Mont Lyons pounds out a gritty, shadowy rock'n'roll. Tension rumbles in their songs, but doesn't quite boil: Instead of finishing with a pounding, all-cymbals rush, a high, keening note eerily faded off into the distance. The vocals work within this framework, pushing the boundaries of the tension without ever really spilling over into all-out attack mode. That's the type of sound that Mont Lyons cultivates: low-to-the-ground, punchy tunes with a deep sense of tension. The keys offer a dreamy counterpoint to some of the tension, but we all know that dreams can be more tense than reality itself.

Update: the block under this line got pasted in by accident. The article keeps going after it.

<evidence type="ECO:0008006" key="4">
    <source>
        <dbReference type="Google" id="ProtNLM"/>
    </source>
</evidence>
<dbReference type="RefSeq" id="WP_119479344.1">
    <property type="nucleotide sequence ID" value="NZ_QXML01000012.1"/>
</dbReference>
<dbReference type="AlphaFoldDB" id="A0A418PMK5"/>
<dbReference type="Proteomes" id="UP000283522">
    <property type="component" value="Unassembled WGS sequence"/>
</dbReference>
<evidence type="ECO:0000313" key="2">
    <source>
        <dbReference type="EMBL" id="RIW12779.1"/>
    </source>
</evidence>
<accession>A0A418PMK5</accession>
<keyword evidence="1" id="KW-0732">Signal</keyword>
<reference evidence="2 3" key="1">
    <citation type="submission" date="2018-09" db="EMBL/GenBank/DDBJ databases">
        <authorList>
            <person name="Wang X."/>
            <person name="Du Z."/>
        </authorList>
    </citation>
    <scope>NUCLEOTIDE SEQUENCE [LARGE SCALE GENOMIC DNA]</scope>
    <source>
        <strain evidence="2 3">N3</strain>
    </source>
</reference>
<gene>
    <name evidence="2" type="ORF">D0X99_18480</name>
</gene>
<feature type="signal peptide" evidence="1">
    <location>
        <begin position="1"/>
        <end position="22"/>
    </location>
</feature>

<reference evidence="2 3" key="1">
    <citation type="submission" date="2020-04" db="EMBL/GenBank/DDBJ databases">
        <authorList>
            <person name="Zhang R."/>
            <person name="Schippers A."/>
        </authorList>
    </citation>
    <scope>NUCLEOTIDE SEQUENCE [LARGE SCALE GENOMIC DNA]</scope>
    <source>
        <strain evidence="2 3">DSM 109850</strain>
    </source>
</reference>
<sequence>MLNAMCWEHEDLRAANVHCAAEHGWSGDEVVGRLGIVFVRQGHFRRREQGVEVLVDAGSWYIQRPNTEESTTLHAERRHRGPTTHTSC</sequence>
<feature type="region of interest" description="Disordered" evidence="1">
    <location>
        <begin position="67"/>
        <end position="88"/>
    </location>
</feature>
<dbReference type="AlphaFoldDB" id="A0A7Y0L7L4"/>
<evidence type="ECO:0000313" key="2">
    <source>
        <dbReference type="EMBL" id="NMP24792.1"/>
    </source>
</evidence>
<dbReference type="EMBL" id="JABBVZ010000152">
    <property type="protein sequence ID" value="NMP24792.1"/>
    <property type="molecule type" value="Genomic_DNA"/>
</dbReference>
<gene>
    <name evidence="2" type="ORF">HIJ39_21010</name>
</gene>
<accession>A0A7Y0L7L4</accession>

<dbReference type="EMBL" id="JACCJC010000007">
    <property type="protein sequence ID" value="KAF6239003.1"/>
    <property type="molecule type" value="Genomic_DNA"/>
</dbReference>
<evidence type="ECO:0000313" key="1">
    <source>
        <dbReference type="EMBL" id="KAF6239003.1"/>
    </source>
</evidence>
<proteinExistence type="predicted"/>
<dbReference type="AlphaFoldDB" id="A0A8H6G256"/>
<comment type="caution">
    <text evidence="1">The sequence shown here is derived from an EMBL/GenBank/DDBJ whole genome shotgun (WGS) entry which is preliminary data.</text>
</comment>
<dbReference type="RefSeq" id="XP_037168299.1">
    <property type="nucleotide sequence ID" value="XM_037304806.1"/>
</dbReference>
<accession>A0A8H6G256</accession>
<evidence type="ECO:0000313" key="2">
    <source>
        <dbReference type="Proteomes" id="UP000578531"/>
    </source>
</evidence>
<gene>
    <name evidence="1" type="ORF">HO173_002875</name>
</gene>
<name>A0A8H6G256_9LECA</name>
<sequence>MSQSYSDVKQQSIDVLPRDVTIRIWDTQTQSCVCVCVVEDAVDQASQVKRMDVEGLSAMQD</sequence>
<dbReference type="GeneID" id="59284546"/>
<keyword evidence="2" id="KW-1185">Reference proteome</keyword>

The Pretty Black Chains sound different each time I hear them: this year's model is a three-piece with a heavily Led Zeppelin-influenced sound. The band trafficks in tension too, but in a much different way: they play the ups and downs, building and breaking down parts for greatest effect. The riff is all, but Pretty Black Chains doesn't just place the riff front and center every time. It's awesome when they do, but it's not all they do. The rhythm section is quite heavy and low, providing a thunderous backdrop for the riffs to lie down on. The vocals are less of a centerpiece than in previous incarnations of the band, but this allows for increased interplay between the three instruments.